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'[PIC]Olimex PIC-PG4'
2006\11\05@033134 by Paul Anderson

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Hope I have this categorized right:)  If not, do let me know.  I have
the Olimex PG4 board, with a PIC16F84A.  I'm aware that the olimex
board uses the serial port for power, and it will not work with a USB
to serial adapter.  Unfortunately, I don't have a serial port on this
computer.  Is it possible to power the olimex board off of a 9v
adapter while programming?  Or can that only be used while the chip is
running?

--
Paul Anderson
VE3HOP
spam_OUTwackyvorlonTakeThisOuTspamgmail.com
http://www.oldschoolhacker.com

2006\11\05@042846 by Rob Hamerling

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Hi Paul,

Paul Anderson wrote:
> Hope I have this categorized right:)  If not, do let me know.  I have
> the Olimex PG4 board, with a PIC16F84A.  I'm aware that the olimex
> board uses the serial port for power, and it will not work with a USB
> to serial adapter.

I'm not familiar with this programmer, but I suppose it takes its power
from the DTR and/or RTS pins. If you can use it with your specific
USB-serial converter depends on:
- can it control RTS and/or DTR at the serial connector
- does it supply enough current for the programmer
- does your PC software control RTS and/or DTR
I have a USB-serial converter with support for DTR and RTS and have used
it successfully with a PIC programmer which takes (a little) power from
the RTS pin to control some opto couplers.

Regards, Rob.

--
Rob Hamerling, Vianen, NL (http://www.robh.nl/)

2006\11\05@045242 by Howard Winter

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Paul,

On Sun, 5 Nov 2006 03:31:21 -0500, Paul Anderson wrote:

> Hope I have this categorized right:)  If not, do let me know.  I have
> the Olimex PG4 board, with a PIC16F84A.  I'm aware that the olimex
> board uses the serial port for power, and it will not work with a USB
> to serial adapter.  Unfortunately, I don't have a serial port on this
> computer.  Is it possible to power the olimex board off of a 9v
> adapter while programming?  Or can that only be used while the chip is
> running?

Looking at the circuit diagram:  http://www.olimex.com/dev/images/pic-pg4d-sch.gif  it seems to be using pin 3 of the "PGM" socket to supply the 13V programming voltage, so as far as I can see you'll need to supply this yourself.  There is no way it can generate the programming voltage on the board - there's just no circuitry to do so, unless I've missed something!  :-)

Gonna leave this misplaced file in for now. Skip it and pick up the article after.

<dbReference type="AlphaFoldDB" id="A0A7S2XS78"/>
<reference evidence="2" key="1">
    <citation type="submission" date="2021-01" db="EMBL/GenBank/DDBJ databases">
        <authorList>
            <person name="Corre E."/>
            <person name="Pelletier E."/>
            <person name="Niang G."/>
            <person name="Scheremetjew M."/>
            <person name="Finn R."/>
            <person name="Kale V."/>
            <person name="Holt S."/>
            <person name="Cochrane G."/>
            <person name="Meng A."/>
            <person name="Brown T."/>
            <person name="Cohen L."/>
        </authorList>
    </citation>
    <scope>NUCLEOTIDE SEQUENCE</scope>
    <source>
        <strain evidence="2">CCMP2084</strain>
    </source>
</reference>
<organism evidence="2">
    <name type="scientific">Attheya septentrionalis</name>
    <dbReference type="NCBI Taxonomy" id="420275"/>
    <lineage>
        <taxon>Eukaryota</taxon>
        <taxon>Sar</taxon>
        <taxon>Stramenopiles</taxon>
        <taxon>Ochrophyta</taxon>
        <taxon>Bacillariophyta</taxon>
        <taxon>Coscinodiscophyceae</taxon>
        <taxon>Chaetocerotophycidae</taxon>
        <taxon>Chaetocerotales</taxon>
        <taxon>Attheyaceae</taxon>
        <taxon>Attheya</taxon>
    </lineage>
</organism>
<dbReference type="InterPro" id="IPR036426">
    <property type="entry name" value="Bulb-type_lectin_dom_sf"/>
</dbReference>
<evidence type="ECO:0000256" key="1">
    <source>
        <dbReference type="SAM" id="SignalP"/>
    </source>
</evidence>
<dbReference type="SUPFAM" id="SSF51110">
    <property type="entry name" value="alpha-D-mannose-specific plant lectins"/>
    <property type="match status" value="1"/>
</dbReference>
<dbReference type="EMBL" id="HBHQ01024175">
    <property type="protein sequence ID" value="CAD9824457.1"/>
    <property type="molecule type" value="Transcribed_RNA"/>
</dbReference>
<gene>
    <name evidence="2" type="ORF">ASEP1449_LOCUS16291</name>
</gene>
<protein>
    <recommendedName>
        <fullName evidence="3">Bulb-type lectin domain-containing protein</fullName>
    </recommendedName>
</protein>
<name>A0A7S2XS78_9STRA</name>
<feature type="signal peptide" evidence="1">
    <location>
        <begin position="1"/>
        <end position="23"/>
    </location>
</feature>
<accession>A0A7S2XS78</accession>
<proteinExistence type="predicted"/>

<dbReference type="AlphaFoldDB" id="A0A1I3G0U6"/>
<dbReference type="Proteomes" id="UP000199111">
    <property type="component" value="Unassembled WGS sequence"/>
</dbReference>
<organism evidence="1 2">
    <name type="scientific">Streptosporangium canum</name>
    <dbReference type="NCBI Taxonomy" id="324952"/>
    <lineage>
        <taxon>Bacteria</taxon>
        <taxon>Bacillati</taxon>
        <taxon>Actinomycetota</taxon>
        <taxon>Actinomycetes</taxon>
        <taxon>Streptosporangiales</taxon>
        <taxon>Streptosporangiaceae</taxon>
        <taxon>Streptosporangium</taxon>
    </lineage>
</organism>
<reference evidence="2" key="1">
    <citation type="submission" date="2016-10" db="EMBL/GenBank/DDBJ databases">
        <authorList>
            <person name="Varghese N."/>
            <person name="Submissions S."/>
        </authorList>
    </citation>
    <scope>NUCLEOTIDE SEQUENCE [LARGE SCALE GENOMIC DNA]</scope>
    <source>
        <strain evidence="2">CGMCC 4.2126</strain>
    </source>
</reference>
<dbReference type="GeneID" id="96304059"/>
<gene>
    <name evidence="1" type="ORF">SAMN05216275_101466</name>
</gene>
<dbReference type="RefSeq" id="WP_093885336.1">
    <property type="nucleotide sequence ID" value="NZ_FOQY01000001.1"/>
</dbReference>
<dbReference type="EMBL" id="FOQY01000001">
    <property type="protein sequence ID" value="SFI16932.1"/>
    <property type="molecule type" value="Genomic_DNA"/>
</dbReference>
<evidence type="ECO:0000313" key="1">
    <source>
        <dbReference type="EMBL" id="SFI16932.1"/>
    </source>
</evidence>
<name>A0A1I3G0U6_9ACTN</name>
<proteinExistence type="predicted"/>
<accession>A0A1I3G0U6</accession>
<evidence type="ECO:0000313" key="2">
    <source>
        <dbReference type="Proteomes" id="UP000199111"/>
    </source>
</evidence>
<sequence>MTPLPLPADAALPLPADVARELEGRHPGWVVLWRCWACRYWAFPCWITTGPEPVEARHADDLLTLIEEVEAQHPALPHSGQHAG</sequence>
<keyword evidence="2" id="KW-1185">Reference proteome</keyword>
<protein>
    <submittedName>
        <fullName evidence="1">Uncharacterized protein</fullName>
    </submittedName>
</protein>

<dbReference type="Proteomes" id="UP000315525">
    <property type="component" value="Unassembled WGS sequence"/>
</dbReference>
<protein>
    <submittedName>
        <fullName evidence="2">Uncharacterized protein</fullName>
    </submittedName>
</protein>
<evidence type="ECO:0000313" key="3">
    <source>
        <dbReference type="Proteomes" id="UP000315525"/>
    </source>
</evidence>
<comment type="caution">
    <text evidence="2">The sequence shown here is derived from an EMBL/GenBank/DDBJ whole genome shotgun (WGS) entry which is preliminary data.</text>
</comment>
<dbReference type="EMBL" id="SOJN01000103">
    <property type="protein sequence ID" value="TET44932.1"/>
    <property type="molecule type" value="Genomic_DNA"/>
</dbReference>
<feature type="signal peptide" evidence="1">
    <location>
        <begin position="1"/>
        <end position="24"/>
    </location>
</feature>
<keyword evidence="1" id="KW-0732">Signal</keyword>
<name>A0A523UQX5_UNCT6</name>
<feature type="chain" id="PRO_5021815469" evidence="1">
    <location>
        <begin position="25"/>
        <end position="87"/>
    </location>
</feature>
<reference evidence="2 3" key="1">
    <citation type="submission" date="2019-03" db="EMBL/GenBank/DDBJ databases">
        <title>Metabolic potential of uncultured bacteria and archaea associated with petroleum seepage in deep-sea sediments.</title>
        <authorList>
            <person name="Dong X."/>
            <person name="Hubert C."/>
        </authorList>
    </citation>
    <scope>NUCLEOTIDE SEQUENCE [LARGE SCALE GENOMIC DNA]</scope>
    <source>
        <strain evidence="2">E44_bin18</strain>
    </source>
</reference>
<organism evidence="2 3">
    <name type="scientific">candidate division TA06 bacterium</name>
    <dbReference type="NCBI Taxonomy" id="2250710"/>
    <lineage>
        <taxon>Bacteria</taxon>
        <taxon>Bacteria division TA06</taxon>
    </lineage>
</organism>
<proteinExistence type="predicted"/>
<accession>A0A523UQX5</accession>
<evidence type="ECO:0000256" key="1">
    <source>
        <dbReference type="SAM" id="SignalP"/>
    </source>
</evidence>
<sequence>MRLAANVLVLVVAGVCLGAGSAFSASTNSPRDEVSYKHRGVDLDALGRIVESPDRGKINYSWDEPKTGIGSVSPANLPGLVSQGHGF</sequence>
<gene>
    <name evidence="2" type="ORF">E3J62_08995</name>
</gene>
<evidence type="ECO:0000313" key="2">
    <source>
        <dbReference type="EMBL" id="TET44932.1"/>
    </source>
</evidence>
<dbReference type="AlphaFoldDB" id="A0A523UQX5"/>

Now unless I've forgotten all I know about RS232 on a DB9 connector, pin 3 is RXD (receive data), and the actual programming is using control signals for the data and clock.  No wonder it won't work with a USB converter!  I think you'll be very lucky to get it to work even if you do supply the programming voltage, unless anyone knows different?

Cheers,


Howard Winter
St.Albans, England


2006\11\05@051016 by Paul Anderson

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On 11/5/06, Howard Winter <.....HDRWKILLspamspam@spam@h2org.demon.co.uk> wrote:
>
>
> Now unless I've forgotten all I know about RS232 on a DB9 connector, pin 3 is RXD (receive data), and the actual programming is using control signals for the data and clock.  No wonder it won't work with a USB converter!  I think you'll be very lucky to get it to work even if you do supply the programming voltage, unless anyone knows different?
>
>
I've since started playing with it, trying to make it behave.  It's
not happy at all.  It does seem to erase the chip, when it attempts to
program the process is very hit and miss.  It seems to manage to
program some addresses, but not others.  I'm going to have to do more
reading and see how I can rig this up.

Thanks for the help.

--
Paul Anderson
VE3HOP
wackyvorlonspamKILLspamgmail.com
http://www.oldschoolhacker.com

2006\11\05@075224 by Peter van Hoof

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Paul Anderson .....wackyvorlonKILLspamspam.....gmail.com wrote
>On 11/5/06, Howard Winter <EraseMEHDRWspam_OUTspamTakeThisOuTh2org.demon.co.uk> wrote:
>>
>>
>> Now unless I've forgotten all I know about RS232 on a DB9 connector, pin 3 is RXD (receive data), and the actual programming is using control signals for the data and clock. >>No wonder it won't work with a USB converter! I think you'll be very lucky to get it to work even if you do supply the programming voltage, unless anyone knows different?
>>
>>
>I've since started playing with it, trying to make it behave. It's
>not happy at all. It does seem to erase the chip, when it attempts to
>program the process is very hit and miss. It seems to manage to
>program some addresses, but not others. I'm going to have to do more
>reading and see how I can rig this up.

>Thanks for the help.

>Paul Anderson
>VE3HOP
>wackyvorlonspamspam_OUTgmail.com
>http://www.oldschoolhacker.com